Friday, February 06, 2009

The Online Generational Divide...

The stereotype of the American teenager running rampant on the internet while their oblivious, dinosaur-like parents still don't "get" Facebook may have officially become a myth.

The Pew Internet and American Life Project has just released a new research study on internet demographics. It finds that larger percentages of older Americans are not only getting online, but participating in more activities once they're logged on.

Contrary to the image of Generation Y as the "Net Generation," internet users in their 20s do not dominate every aspect of online life. Generation X is the most likely group to bank, shop, and look for health information online. Boomers are just as likely as Generation Y to make travel reservations online. And even Silent Generation internet users are competitive when it comes to email (although teens might point out that this is proof that email is for old people).

As with other Pew studies, many of the results aren't all that surprising. This particular project found that:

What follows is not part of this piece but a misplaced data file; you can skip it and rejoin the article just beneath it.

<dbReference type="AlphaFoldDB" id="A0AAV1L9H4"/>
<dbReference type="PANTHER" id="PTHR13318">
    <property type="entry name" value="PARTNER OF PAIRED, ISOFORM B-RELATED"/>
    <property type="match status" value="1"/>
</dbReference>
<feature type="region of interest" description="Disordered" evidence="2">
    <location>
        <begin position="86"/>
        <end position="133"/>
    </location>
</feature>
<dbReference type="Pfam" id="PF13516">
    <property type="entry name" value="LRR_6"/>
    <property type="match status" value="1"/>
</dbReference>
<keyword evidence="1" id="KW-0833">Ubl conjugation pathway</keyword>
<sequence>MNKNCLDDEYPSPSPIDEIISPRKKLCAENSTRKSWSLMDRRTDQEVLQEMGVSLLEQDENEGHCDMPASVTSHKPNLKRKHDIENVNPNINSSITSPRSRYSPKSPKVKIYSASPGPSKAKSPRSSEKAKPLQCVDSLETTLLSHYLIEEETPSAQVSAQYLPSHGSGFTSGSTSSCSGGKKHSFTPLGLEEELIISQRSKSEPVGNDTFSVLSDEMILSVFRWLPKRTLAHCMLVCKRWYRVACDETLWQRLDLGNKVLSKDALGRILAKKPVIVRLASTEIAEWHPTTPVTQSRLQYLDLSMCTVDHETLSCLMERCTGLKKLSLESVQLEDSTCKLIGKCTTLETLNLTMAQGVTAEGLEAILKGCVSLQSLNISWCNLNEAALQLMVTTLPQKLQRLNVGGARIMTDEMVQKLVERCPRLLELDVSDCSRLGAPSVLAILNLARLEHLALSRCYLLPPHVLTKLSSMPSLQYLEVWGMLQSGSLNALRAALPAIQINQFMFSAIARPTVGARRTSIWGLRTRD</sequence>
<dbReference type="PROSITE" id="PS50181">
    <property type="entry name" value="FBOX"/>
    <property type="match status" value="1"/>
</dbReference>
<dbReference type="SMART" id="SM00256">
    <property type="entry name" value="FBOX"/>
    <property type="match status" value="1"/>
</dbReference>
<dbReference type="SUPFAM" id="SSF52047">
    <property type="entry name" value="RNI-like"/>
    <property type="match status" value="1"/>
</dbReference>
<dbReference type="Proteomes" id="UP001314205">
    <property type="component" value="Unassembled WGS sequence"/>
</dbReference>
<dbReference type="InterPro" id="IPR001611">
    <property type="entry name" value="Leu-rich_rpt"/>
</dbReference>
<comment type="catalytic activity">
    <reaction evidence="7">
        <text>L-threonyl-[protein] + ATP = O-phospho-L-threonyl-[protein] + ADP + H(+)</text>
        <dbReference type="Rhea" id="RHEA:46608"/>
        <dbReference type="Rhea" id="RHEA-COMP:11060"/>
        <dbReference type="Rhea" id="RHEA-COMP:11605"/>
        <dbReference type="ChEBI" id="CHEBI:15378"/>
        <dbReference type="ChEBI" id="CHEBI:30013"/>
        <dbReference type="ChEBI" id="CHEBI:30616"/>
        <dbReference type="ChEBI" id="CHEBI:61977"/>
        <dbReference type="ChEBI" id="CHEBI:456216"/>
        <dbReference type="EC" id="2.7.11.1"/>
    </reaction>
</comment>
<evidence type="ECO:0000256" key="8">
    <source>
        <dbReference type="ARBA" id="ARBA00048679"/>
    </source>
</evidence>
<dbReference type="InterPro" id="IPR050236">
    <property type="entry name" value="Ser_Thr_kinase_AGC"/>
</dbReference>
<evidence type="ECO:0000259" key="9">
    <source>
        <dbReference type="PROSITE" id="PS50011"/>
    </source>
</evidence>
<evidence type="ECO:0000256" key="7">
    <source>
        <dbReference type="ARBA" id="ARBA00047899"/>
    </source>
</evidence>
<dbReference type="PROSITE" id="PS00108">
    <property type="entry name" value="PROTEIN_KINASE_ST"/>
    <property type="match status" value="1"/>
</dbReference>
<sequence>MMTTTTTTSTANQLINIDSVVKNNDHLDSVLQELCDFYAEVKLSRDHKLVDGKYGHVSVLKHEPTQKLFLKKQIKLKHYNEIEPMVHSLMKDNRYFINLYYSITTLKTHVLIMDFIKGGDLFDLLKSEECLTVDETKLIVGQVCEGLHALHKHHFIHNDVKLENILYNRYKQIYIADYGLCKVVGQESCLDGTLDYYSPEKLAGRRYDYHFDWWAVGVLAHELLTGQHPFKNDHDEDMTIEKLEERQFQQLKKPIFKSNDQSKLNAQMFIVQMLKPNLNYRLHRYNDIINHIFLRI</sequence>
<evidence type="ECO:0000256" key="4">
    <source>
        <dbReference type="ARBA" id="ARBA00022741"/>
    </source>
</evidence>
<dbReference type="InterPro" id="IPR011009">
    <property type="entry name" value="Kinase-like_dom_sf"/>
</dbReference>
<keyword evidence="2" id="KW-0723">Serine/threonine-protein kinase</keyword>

1. Teens and Generation Y find entertainment and use social networks online more than any other demographic group.

  2. Older generations use the internet more as a tool for research, shopping and banking, and less for socializing and entertainment.

  3. Video downloads, online travel reservations, and work-related research are now pursued more equally by young and old.

What's interesting about some of these statistics is that, as each generation is using the internet primarily for different activities, their perceptions as to what the internet IS begin to differ as well. For example, Gen X professionals not only use the Web primarily as a research and information-gathering tool, but perceive it as such. To them, the internet is simply an engine of efficiency. Meanwhile, teens and Gen Y'ers who use it primarily for entertainment and social networking will actually perceive the internet as an integral component of their personal lives, and a venue in its own right for behavior and personal interactions.

Believe it or not, there will be serious policy consequences down the road based on how Americans - specifically, blocs of voting Americans - fundamentally conceive of the internet. These perceptions definitely matter. As time rolls along, it will be interesting to see if the younger generations of today adapt their views as they get older and enter the workforce, or whether they will bring their potentially transformative views along with them.


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